Opinion: The Index-Finger Philosophy – Part 1 By Kwame Okoampa-Ahoofe, Jr., Ph.D.

The writer, Kwame Okoampa-Ahoofe, Jnr., Ph.D.

Among the Akan-language speaking people of Ghana, we have a maxim that runs as follows: “Anytime that you point the accusing index-finger at another person / somebody else, your remaining three fingers point squarely at you,” that is, the accuser him-/herself. This maxim or its original author or philosophical observer ought to also have added that “The thumb is often seen tamping down the three accusing fingers as well,” perhaps emphasizing the obviously greater guilt of the accuser. Anyway, about a year, or so, ago when the platoon of Hollywood women actors – these days women are also called “actors,” as increasingly the word “actress” has come to be envisaged to pejoratively connote something sexually demeaning – launched the #MeToo Movement/Campaign with an unprecedented vengeance, I told my students that judging by the sinister-looking manner in which things were going, there was bound to be a vehement backlash down the pike, in the offing, against some of these self-righteously indignant-posing female accusers, particularly some of those women who had come out virulently accusing the Hollywood mogul and film director Mr. Harvey Weinstein of rape and sexual harassment in a manner that made it seem as if nearly all the alleged victims were angels or passively innocent in their participation in these patent acts of criminal depravity.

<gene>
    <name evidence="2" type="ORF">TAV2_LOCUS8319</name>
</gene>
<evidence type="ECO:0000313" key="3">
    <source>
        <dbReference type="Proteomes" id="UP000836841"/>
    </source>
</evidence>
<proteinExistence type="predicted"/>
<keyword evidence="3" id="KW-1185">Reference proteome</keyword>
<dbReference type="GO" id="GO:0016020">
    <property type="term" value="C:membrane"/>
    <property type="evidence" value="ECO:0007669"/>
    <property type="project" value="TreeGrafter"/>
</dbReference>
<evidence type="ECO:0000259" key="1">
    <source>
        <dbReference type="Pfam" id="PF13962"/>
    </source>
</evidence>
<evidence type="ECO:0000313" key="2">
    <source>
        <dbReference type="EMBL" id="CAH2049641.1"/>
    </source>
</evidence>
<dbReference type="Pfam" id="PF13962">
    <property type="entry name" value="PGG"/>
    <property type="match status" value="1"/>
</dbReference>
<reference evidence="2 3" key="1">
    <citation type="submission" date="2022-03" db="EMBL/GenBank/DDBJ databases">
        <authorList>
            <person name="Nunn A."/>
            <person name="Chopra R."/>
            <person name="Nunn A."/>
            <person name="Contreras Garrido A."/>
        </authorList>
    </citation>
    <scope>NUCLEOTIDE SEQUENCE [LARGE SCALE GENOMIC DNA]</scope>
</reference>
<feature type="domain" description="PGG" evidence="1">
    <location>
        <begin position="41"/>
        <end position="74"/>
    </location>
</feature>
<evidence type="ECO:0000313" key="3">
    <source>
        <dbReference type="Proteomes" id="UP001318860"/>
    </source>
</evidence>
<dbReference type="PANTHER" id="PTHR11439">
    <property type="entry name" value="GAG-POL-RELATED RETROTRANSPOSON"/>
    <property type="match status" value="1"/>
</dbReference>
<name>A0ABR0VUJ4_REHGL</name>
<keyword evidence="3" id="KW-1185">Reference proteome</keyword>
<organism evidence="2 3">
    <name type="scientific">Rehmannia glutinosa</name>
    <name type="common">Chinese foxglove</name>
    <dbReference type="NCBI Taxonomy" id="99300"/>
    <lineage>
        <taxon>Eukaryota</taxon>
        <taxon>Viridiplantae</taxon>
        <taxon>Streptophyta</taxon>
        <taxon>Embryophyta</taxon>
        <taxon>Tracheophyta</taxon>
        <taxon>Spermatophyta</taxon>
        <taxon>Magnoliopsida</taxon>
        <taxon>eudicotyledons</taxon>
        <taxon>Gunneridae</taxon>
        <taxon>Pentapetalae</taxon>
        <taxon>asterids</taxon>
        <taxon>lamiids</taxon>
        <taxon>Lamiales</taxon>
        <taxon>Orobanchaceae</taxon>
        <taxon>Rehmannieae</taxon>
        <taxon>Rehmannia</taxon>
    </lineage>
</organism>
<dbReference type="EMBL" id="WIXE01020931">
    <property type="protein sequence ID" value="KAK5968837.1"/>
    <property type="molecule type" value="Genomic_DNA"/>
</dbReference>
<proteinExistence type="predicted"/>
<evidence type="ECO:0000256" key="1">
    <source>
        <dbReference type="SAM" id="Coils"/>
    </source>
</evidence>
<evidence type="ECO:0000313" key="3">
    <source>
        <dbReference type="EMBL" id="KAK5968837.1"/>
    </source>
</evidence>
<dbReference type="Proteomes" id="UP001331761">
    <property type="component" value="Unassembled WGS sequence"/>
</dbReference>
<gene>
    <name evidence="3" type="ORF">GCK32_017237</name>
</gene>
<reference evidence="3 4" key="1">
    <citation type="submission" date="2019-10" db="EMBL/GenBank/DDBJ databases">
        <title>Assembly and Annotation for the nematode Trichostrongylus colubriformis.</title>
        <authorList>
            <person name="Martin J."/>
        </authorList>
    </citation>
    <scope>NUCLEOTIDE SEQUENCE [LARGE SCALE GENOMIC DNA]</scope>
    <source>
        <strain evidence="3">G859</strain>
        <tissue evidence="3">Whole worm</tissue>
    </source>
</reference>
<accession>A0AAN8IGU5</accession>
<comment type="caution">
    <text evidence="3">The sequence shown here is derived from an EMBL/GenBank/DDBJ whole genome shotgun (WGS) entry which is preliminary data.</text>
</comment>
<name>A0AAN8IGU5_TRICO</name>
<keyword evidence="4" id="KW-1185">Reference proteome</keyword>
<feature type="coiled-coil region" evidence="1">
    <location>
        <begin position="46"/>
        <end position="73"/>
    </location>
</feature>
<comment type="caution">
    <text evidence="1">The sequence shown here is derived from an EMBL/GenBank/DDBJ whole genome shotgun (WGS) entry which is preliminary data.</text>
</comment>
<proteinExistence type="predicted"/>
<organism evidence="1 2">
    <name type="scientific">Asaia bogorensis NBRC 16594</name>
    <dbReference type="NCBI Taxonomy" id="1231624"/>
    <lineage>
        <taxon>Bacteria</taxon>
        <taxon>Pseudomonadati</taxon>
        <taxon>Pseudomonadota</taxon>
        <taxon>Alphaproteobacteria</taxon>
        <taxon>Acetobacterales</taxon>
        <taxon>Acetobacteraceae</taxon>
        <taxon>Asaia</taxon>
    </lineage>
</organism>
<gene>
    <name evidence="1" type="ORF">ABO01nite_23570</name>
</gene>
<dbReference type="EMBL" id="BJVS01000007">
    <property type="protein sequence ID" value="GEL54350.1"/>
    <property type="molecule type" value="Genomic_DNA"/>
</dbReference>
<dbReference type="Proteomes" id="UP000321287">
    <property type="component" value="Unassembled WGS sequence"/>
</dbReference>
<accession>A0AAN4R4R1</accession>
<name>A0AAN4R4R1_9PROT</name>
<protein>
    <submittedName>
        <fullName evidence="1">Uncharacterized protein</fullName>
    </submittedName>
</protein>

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I made my observation far less because I believed that Mr. Weinstein was, somehow, innocent of the legion charges brought against him by the alleged victims than the quite obviously logical fact that Mr. Weinstein’s accuser-victims were so insistently self-righteous about the entire issue or episode and their involvement in the same that the critically thinking observer began to be observed to be beginning to critically or seriously question whether these human-adult alleged women victims had absolutely no responsibility, whatsoever, to wisely and fiercely protecting themselves against such acts of indescribable humiliation and downright depravity. I had began to wonder in this cognitive direction because it was beginning to seem quite clear to me that the career choice or choices clearly made by many of these women, who now proclaimed and projected themselves to be hopelessly passive and vulnerable as they claimed to be was, for the most part, at least as far as I could make out from my complete outsider’s perspective, not one that had been forcibly thrust on these women who had already constituted themselves into a steamrolling juggernaut of a movement called the #MeToo Campaign.